Why Business People Speak Like Idiots: A Bullfighter's Guide by Brian Fugere, Chelsea Hardaway and Jon Warshawsky

Anyone who's read a corporate report knows how boring business jargon can be. Whether it's just sloppy or really intentional ("restructuring" instead of "layoffs"), the authors say "bull has become the language of business." In this 192-page guide, they offer tips on navigating around common miscommunication traps (obscurity, anonymity, the hard sell) that befall business people. Want to sound smart? Use humor instead of big words, pick up a phone or a pen instead of e-mailing and, most important, speak succinctly. Your audience will not only remember you--they'll thank you.

The Four Elements of Success by Laurie Beth Jones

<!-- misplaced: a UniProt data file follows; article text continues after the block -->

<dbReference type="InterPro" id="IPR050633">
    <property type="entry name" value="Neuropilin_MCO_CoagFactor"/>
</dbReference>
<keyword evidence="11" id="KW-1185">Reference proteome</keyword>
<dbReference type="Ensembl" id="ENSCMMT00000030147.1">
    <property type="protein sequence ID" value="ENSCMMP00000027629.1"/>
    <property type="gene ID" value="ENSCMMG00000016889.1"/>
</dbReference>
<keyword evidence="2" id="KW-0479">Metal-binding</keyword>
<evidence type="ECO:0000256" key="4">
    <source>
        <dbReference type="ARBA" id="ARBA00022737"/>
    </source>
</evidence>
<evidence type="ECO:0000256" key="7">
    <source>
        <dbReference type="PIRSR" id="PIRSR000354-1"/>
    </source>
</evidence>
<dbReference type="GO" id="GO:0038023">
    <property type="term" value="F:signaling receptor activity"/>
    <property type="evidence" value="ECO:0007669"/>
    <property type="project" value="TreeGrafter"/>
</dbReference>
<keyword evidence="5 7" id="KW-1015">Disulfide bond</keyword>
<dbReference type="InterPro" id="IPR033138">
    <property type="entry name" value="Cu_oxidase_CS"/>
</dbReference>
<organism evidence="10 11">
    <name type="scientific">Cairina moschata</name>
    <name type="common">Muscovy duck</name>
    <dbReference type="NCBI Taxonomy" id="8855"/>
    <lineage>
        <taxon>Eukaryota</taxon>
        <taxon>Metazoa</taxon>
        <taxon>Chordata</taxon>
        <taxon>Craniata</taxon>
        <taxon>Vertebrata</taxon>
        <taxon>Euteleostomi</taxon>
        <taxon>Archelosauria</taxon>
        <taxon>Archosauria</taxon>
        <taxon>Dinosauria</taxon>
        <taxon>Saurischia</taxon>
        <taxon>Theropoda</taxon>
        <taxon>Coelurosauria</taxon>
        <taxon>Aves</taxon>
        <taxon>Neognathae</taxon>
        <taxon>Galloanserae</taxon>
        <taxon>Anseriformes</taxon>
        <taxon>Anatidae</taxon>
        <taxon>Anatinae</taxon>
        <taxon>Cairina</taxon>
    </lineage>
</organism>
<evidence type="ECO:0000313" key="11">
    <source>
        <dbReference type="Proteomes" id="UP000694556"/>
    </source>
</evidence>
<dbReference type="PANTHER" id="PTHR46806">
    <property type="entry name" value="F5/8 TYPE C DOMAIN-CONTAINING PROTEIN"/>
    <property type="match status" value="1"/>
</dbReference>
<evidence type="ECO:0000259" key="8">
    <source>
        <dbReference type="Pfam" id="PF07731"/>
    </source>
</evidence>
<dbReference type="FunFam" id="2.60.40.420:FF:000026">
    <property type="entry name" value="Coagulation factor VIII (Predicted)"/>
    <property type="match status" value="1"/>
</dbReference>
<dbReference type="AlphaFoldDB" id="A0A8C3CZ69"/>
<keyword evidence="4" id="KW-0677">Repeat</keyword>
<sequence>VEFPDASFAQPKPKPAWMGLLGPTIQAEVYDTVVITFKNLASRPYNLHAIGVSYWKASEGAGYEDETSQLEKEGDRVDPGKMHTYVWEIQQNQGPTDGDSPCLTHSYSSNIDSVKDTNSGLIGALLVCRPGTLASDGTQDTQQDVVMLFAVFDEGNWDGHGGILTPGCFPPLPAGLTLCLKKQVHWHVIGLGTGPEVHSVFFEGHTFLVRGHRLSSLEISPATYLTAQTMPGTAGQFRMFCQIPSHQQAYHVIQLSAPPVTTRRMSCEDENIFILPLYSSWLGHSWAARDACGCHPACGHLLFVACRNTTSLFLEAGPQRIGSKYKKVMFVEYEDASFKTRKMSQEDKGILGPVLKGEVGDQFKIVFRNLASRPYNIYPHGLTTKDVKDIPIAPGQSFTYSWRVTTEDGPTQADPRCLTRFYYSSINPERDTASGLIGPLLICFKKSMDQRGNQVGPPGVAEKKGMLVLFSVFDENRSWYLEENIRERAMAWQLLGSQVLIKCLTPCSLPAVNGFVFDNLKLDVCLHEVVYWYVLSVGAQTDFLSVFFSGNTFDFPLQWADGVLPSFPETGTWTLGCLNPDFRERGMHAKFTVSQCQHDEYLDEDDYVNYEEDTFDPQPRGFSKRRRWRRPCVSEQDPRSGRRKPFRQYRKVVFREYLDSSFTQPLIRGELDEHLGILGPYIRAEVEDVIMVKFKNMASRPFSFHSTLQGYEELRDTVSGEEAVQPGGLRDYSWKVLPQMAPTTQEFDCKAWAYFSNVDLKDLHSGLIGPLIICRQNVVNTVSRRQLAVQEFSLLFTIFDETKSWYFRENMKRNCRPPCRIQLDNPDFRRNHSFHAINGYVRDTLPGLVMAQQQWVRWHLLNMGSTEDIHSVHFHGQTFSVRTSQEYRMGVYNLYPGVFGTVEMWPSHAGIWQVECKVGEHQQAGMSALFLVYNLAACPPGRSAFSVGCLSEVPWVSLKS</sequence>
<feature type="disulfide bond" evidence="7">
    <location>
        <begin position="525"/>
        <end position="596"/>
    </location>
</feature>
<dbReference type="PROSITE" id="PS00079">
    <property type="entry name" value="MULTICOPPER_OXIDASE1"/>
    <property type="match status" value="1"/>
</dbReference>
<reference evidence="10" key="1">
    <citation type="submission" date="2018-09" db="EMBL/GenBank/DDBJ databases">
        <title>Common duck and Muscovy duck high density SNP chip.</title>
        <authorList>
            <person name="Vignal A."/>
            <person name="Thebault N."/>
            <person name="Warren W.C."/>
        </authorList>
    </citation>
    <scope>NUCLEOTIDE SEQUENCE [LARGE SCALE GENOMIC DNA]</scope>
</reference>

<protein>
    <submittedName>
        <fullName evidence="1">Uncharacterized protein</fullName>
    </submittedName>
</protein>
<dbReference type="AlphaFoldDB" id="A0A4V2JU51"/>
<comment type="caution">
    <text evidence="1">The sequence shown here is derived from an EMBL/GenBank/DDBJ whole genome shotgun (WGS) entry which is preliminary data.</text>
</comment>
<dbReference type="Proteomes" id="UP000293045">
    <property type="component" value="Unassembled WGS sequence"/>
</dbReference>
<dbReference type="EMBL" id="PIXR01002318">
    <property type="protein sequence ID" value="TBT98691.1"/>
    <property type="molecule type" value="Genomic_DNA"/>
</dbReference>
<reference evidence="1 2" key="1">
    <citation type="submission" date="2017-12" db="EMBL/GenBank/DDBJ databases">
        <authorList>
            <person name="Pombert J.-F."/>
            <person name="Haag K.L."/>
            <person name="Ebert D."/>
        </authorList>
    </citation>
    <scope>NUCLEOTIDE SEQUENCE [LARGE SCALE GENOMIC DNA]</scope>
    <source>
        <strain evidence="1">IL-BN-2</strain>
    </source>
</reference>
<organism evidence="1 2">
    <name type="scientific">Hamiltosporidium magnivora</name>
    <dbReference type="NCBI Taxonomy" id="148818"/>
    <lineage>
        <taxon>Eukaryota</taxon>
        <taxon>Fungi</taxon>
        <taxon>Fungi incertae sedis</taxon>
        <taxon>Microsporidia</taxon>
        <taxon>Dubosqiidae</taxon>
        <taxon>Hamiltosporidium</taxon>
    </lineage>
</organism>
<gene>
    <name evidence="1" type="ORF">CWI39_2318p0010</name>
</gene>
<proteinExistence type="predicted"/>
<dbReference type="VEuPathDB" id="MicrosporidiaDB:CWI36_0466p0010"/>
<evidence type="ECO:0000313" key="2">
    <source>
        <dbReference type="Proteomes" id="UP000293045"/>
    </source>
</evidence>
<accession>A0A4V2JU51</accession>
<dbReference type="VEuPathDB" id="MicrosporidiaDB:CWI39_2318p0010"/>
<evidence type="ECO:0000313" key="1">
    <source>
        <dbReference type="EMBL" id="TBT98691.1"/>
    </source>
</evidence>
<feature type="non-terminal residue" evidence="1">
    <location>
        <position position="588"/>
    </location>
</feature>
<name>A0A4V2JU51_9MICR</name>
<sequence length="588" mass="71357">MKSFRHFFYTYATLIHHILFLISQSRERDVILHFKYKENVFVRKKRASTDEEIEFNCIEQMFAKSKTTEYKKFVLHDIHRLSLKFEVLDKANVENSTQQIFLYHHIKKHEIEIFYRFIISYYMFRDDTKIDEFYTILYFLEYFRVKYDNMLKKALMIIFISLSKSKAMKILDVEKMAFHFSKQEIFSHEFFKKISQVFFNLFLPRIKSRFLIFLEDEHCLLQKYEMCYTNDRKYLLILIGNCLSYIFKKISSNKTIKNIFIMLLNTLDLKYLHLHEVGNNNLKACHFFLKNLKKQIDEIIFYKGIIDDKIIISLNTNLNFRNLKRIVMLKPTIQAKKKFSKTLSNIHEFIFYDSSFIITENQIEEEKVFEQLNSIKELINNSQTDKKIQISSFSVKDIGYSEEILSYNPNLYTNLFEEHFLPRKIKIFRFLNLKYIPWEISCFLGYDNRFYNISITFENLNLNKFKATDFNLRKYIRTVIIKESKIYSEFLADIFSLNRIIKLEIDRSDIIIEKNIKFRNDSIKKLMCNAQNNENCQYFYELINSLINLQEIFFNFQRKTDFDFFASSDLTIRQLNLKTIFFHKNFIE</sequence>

When Jones says "elements," she means it. In her new 240-page book, the author of the best-selling "Jesus CEO" uses water, earth, wind and fire as a way to assess personality types. Winds favor a fast-paced environment, for example, while waters prefer predictability and earth types want stability. Challenge a combative colleague and you're playing with fire. After explaining how readers can identify their own personality profiles, Jones outlines each element's strengths and weaknesses. She then suggests how the various types can work together--just as their namesake elements do.

What the Dormouse Said: How the 60s Counterculture Shaped the Personal Computer Industry by John Markoff

You may not envision the inventors of the PC as long-haired hip-pie types. But in this evocative 320-page history of the personal computer, New York Times reporter John Markoff shows how early tech luminaries were inspired by '60s obsessions like existentialism, pacifism and psychedelic drugs. In a series of linked profiles, Markoff demonstrates that the PC pioneers weren't much different than their rock-and-roll peers: they rejected prevailing wisdom and looked for tools that would expand their minds and buck authority.